Monday 12 April 2010

The Genius of Zamyatin

I love Russian literature almost as much as I love English literature, though the two are as different as is possible to imagine. Writing, either in the form of prose or poetry, goes a long way to defining the character of a nation. Though this is generally true it's perhaps truest of all in relation to Russia and the spirit of the Slav people. I would go so far as to suggest that its impossible to achieve a full understanding of nineteenth century Russia without a reading of Dostoevsky, Tolstoy and Gogol, particularly Dead Souls, the latter's rollercoaster masterpiece.

But it's someone else I'm thinking of, another writer of more recent vintage. He is the altogether remarkable Vevgeny Zamyatin, a writer of peculiar genius, who died in exile in Paris in 1937. He is best known for We, his dystopian novel that was to have such an influence on George Orwell, one of the streams that led to the creation of Nineteen-Eighty Four. Although written in the early 1920s We was too radical for the Russia of Zamyatin's day, only finally published in his native land in 1988, with the communist dictatorship teetering the threshold of destruction.

I came across We in my late teens, and immediately fell madly in love with the writer! I simply could not believe how remarkable it was for the time and the day. Once I read it I immediately set off on a quest to discover as much as I could about Zamyatin, and there is so much more than We. He wrote some wonderful short stories, stories clearly rooted in the tradition of Russian folklore, rich in imagery, rich in form and rich in the beauty of language. Some are poignant, others tragic.

There was one in particular that I think will stay with me always. It's called Comrade Churyagin has the Floor, a madly funny account of a peasant uprising in the wake of the Bolshevik Revolution. The landlord’s estate is invaded and the mob immediately threatens to destroy some of the antique statues he has collected. The landlord protests, saying that the semi-naked bearded figure is none other than Mars, the god of war. The peasants mishear this as Marx and then parade around with the thing! Then follows the "dawn of an entirely class conscious day."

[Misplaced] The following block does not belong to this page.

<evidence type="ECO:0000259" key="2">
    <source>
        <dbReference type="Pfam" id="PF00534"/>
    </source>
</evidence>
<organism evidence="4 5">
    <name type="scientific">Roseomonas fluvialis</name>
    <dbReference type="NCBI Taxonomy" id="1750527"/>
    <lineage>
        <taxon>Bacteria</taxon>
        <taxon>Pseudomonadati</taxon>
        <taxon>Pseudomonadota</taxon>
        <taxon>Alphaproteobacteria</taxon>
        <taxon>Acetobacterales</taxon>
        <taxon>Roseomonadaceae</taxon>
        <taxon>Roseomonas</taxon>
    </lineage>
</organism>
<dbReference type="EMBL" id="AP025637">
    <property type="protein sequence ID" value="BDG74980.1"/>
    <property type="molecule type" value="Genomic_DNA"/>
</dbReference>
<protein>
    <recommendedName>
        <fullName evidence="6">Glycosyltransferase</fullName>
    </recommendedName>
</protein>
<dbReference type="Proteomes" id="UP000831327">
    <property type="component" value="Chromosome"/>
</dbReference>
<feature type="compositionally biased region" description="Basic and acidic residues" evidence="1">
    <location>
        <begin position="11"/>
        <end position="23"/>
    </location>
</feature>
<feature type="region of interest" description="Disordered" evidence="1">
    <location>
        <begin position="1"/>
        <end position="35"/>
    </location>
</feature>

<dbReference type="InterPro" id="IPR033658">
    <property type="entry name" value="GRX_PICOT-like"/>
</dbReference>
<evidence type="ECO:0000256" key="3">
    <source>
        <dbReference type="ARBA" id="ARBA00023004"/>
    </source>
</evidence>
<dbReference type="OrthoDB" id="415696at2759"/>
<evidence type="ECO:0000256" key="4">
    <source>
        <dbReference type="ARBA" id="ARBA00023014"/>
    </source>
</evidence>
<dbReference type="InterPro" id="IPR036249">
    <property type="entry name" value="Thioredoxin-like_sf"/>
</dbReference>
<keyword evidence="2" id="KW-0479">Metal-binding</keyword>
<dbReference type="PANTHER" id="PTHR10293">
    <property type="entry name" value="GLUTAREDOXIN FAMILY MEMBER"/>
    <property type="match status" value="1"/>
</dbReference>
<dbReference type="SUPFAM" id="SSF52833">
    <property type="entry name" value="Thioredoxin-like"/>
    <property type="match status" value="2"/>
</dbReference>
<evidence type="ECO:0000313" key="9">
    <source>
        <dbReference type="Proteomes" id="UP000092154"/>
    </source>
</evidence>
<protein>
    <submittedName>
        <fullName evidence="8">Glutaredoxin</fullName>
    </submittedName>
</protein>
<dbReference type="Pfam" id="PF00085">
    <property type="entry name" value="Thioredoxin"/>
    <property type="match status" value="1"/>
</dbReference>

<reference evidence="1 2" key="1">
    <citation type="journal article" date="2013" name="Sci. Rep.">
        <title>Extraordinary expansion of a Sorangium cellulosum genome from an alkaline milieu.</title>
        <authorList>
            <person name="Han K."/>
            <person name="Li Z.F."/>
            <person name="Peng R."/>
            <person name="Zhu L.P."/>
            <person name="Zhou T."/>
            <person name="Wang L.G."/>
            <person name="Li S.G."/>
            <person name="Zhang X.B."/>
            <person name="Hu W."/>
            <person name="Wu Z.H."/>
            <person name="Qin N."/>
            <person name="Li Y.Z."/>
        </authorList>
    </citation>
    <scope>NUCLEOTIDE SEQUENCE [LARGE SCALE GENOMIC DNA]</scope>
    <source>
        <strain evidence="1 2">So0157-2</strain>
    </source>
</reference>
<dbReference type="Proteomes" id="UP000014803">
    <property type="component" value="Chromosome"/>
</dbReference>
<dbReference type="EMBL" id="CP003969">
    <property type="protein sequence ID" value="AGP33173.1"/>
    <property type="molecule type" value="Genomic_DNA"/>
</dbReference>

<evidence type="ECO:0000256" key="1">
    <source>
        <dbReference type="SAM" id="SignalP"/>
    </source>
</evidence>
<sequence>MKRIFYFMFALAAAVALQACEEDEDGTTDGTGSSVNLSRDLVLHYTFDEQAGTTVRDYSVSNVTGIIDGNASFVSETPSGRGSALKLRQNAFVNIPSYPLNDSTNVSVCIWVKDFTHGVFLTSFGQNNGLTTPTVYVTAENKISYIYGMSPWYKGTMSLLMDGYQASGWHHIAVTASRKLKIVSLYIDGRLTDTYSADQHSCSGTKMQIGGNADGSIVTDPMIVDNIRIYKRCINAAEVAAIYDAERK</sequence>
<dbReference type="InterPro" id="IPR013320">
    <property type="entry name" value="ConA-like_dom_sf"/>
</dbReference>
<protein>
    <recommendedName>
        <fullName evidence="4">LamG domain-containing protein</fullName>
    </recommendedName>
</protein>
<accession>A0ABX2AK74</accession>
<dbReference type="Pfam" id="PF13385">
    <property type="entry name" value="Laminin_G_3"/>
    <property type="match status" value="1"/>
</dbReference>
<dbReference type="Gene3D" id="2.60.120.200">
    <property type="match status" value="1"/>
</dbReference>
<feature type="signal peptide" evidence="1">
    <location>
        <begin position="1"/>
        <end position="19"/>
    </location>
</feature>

Zamyatin, though he had been associated with the Bolsheviks, and imprisoned under the Tsarist regime, was far too individualist to breath within the literary straight-jacket that was pulled ever tighter around Russian literature after the Revolution. He was, by his own definition, a heretic; for without heresy there is no originality, no development and no growth. In the deepest sense of the term he was a revolutionary, understanding revolution to mean a state of constant flux and change.

But in 1917, so far as the communists were concerned, history came to a stop; there were to be no more revolutions beyond theirs. The only acceptable art was the art that slavishly served the state. Zamyatin fell victim to this kind of thinking well before the advent of Stalinist socialist realism. Early on Trotsky described him as an 'internal émigré'. In the press he found himself attacked repeatedly as a 'bourgeois intellectual.

Finally, unable to find any outlets for his work, and subject to a growing campaign of vilification, he wrote to Stalin in the summer of 1931, asking that he be allowed to leave Russia, a request that was granted after the intervention of Maxim Gorky. If he had stayed much longer its certain that he would have shared the same fate as Osip Mandelstam and Isaac Babel, along with so many other creative talents destroyed by the worst forms of expediency, political mediocrity and moral baseness.

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